* Supporting the proposed Channel Tunnel

  6. Thanks CH a bit doom and gloom there, does nobody any harm. I have seen the report that suggested the oil revenue be spent on what ended up as the M25 and the Channel Tunnel. Remember trains were sipposed to run from Paris via the tunnel to Edinburgh and Glasgow its just they err never got further than south London and in the 16 years since then it's got to north London at that rate by the time it reaches Scotland the actual channel will have dryed up or frozen over,

  7. CH:

    How generous of us Scots to provide such things as orbital motorways for the Englsh capital and roads between their capital's docks and their Midlands, the powerhouse of their industries.

    I thought that the channel tunnel was supposed to be paid for completely by the private sector, but it seems the private sector was the oil industry off the coast of Scotland. A tunnel to Denmark anyone?

    It would have been an idea if someone could have done something about the horrific congestion in our own capital... (driving into Edinburgh in the morning is a nightmare), but then Mrs Thatcher of "we in Scotland" fame, probably thought we still painted our faces with wode and ran half naked through the mist chasing haggi (haggises is a bit clumsy, don't you think). What would we need with roads?

  8. Munguin
    "a bit doom and gloom there"

    You will not get that sort of information in the mainstream MSM as they are part of the con. One has to ask why the gov want to control the internet/blogs as there is more truth out there when one sees various sources reporting in a similar vein. The chunnel will flood before we are nuked.

    tris Westminster and Harare one and the same and congestion was encouraged by the dismantling of the railway system for political reasons.

    May 2011 will become more important as the imposed cuts start biting.

  9. "Dean's party hates the Scots"

    Contemptable rubbish. What utter jot.

  10. CH it might happen that way but I hope that we get independence soon if that is the way that England wants to play it.

    Who needs the MSM esp the so called Scottish ones. I haven't read one of thise dish rags in ages. I'm sure the Tories would love to control the internet in the name of small government and individual libert of course. But I cant see how they ever will. We can all just do what lord ashcroft does and base our blog in Beleize City!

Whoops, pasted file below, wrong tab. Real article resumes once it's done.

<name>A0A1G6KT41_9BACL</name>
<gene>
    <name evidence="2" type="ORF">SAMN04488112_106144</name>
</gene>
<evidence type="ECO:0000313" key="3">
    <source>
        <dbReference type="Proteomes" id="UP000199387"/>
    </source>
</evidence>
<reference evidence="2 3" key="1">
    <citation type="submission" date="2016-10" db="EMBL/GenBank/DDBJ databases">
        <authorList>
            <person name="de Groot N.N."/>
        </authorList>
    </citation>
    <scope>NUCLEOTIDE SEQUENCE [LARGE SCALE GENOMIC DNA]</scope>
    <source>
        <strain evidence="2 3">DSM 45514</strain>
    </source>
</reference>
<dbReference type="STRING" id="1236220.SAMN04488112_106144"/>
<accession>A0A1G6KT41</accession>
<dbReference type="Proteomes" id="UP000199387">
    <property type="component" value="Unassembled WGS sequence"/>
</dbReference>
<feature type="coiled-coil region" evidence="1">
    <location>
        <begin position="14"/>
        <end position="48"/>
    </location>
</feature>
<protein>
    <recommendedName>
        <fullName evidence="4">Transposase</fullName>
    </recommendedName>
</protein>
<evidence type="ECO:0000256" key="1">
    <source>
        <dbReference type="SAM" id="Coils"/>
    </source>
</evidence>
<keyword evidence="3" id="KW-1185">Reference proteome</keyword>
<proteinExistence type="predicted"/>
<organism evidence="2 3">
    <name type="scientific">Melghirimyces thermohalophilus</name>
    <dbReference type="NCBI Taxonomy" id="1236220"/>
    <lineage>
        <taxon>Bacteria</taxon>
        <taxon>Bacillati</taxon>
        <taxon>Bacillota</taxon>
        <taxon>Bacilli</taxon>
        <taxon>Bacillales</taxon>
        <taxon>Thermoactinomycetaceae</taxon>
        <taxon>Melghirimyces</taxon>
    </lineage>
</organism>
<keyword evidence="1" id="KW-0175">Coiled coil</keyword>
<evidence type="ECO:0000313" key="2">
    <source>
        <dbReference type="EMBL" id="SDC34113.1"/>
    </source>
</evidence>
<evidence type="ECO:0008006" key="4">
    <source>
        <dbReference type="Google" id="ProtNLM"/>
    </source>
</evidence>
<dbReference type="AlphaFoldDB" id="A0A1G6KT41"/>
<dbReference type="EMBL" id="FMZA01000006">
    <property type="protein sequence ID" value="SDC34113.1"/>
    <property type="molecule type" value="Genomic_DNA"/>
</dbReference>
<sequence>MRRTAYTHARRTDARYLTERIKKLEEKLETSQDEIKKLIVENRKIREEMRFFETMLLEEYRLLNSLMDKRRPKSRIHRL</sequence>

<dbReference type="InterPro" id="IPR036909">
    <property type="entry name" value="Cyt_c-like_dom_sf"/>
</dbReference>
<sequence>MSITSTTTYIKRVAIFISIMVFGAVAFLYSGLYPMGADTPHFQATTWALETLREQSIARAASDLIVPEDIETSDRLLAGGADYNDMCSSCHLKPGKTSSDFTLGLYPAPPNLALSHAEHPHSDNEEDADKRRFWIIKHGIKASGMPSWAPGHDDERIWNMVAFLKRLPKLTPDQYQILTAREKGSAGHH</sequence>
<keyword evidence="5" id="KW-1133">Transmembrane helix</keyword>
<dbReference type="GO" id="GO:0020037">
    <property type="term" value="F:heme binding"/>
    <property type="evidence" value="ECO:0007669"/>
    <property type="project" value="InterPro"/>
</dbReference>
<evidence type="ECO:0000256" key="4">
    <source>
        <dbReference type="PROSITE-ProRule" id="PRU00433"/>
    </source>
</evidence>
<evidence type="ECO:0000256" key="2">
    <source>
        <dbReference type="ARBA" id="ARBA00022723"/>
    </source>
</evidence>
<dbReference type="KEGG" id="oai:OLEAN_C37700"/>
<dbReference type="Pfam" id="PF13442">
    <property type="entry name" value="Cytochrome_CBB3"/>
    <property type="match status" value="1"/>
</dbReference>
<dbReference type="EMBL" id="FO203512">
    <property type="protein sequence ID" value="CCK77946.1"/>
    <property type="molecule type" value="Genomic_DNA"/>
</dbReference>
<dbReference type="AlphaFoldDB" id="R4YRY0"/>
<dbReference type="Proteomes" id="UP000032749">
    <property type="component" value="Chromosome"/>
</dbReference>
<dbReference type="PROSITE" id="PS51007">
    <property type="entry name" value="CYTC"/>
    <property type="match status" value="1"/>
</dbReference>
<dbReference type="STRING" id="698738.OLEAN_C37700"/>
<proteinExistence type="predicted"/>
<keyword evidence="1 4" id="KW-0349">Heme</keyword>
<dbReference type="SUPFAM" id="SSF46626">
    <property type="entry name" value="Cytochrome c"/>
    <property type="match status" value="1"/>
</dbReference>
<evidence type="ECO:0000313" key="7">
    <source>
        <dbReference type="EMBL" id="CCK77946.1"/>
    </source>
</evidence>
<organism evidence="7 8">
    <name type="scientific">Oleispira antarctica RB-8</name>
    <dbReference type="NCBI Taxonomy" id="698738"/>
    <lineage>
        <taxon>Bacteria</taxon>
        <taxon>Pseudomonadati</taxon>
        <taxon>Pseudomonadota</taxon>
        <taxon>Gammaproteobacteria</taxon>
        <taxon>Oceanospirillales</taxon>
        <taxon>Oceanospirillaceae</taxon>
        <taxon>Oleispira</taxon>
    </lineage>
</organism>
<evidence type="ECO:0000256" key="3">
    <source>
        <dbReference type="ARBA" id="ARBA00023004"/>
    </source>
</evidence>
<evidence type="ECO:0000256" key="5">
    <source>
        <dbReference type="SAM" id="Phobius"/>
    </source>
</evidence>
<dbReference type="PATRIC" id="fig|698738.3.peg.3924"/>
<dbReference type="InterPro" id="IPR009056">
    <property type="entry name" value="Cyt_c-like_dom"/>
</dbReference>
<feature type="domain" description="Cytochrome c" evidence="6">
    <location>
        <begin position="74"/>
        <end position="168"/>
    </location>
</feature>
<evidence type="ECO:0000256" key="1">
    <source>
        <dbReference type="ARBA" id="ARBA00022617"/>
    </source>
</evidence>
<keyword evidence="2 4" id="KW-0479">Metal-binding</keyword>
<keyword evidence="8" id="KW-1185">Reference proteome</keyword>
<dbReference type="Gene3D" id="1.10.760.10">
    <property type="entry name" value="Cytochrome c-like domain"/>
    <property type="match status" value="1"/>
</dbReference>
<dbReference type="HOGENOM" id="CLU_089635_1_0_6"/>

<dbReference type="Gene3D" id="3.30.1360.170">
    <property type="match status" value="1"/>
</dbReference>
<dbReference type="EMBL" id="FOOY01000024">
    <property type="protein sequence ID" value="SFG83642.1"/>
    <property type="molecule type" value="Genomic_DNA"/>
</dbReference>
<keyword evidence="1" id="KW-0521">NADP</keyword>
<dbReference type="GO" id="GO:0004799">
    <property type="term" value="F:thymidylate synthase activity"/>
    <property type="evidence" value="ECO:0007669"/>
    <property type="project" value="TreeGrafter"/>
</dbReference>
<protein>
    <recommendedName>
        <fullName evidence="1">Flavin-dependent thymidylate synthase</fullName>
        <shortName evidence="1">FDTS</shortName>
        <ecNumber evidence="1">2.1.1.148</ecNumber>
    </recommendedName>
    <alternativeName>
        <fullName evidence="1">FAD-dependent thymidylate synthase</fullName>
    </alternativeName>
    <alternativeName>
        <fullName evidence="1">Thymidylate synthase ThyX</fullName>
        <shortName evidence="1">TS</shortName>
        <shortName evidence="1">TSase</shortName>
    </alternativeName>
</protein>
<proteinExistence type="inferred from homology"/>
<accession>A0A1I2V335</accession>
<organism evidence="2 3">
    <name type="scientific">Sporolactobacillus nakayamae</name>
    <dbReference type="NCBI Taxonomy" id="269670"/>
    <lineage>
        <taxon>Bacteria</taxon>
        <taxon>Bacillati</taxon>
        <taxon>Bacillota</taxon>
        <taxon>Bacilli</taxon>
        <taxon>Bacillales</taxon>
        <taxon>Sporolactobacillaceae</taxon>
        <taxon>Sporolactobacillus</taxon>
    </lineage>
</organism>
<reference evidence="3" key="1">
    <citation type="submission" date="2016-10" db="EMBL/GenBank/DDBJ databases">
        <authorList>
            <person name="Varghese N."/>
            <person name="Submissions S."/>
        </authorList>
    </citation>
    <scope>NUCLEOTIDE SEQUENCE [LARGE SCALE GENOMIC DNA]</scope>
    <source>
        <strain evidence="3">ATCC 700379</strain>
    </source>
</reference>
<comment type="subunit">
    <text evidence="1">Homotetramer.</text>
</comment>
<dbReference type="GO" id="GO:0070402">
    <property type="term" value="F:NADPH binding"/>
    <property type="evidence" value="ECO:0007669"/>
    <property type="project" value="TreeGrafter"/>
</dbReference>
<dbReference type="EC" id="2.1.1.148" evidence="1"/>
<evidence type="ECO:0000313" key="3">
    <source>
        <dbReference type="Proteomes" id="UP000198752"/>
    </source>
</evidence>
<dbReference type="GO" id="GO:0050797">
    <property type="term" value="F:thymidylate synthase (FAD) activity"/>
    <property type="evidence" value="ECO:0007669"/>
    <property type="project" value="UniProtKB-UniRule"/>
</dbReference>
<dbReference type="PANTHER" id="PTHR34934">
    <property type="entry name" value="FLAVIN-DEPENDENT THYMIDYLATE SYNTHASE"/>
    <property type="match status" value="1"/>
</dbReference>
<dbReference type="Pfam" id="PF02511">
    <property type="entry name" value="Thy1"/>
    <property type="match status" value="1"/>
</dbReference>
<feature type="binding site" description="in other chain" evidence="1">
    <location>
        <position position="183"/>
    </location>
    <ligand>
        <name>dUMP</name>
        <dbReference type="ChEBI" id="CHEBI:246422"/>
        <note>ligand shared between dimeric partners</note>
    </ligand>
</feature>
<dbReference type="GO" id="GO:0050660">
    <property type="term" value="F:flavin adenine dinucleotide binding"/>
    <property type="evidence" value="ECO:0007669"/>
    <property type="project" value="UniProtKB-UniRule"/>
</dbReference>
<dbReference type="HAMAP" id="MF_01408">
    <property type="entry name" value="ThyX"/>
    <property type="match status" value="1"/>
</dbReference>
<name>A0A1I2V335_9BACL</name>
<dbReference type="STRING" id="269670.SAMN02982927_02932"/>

11. May 2011 will be key for the coalition too as that is when the Lib Dems AV referendum will stand or fall. With the Lib Dems collapse in the polls to 12% they can also expect to lose a few MSPs just how many should test their mettle right enough and make Deans favourite source of information, Iain Gray, think twice before having them on board as coalition partners should Labour get more MSPs than the SNP. I can safely say that whatever happens I’m looking forward to it. It may even be best for us if the SNP lose, we do better in opposition and Iain can have such fun implementing all those lovely cuts which should start to bite almost right away.

  12. Please explain Dean when in power they took Scotland's wealth, destroyed communities aided and abetted by the Labour party. Is that how you treat your next door neighbour because I hope not.

  13. I have to own up that I am a Church and Crown Tory (deserted both by the Church of England and the Conservative Party) and a unionist.

    Heseltine however is a thoroughly obnoxious character. I remember being altogether sickened, watching him enjoy his little, brief authority as he went round closing the coal pits. The replacement coal then would come from Colombia (which had child labour) and from Germany (where the government paid a subsidy equivalent to around £40,000 per miner in those days).

    But the ways of Providence are unsearchable. He must be the only Conservative Defence Minister ever to have been blackballed by the Guards and Cavalry Club. (He must have upset the Welsh Guards very badly during his national service). There must have been at least one sound chap present at the ballot.

  14. Edward: thanks for that, nice to know that Heseltine is disliked even by those on his own side.

  15. Hesseltine is a thoroughly decent chap. Caring, compassionate, enjoyable speaker and brought up with a good Christian ethos of caring for the little guy.

    In that regard it makes him a very good Tory.

  16. Dean,
    I don't think you would use those terms if you had experience or knowledge of the business methods (all perfectly legal) by which Heseltine made his fortune.

    Of course, once in politics, he could become very "caring" and "compassionate" - with other people's money. Neil Kinnock and "Moral Compass" Brown play their audiences the same way and the audiences love it. It makes them feel warm and generous too without immediate cost and, somehow, there is the feeling that "the rich" will pay anyway.

    I never got on very well with my father but he did tell me that a man who tells you he has very high principles invariably has very low morals. I have yet to prove him wrong.

  17. Yep, I'd say that was a fair comment Mr S.

    Dean, caring and compassion for the little guys are not qualities which are exclusive to Christians.

    Some of the rest of us have that in spades and some, supposedly Christians display very little of it.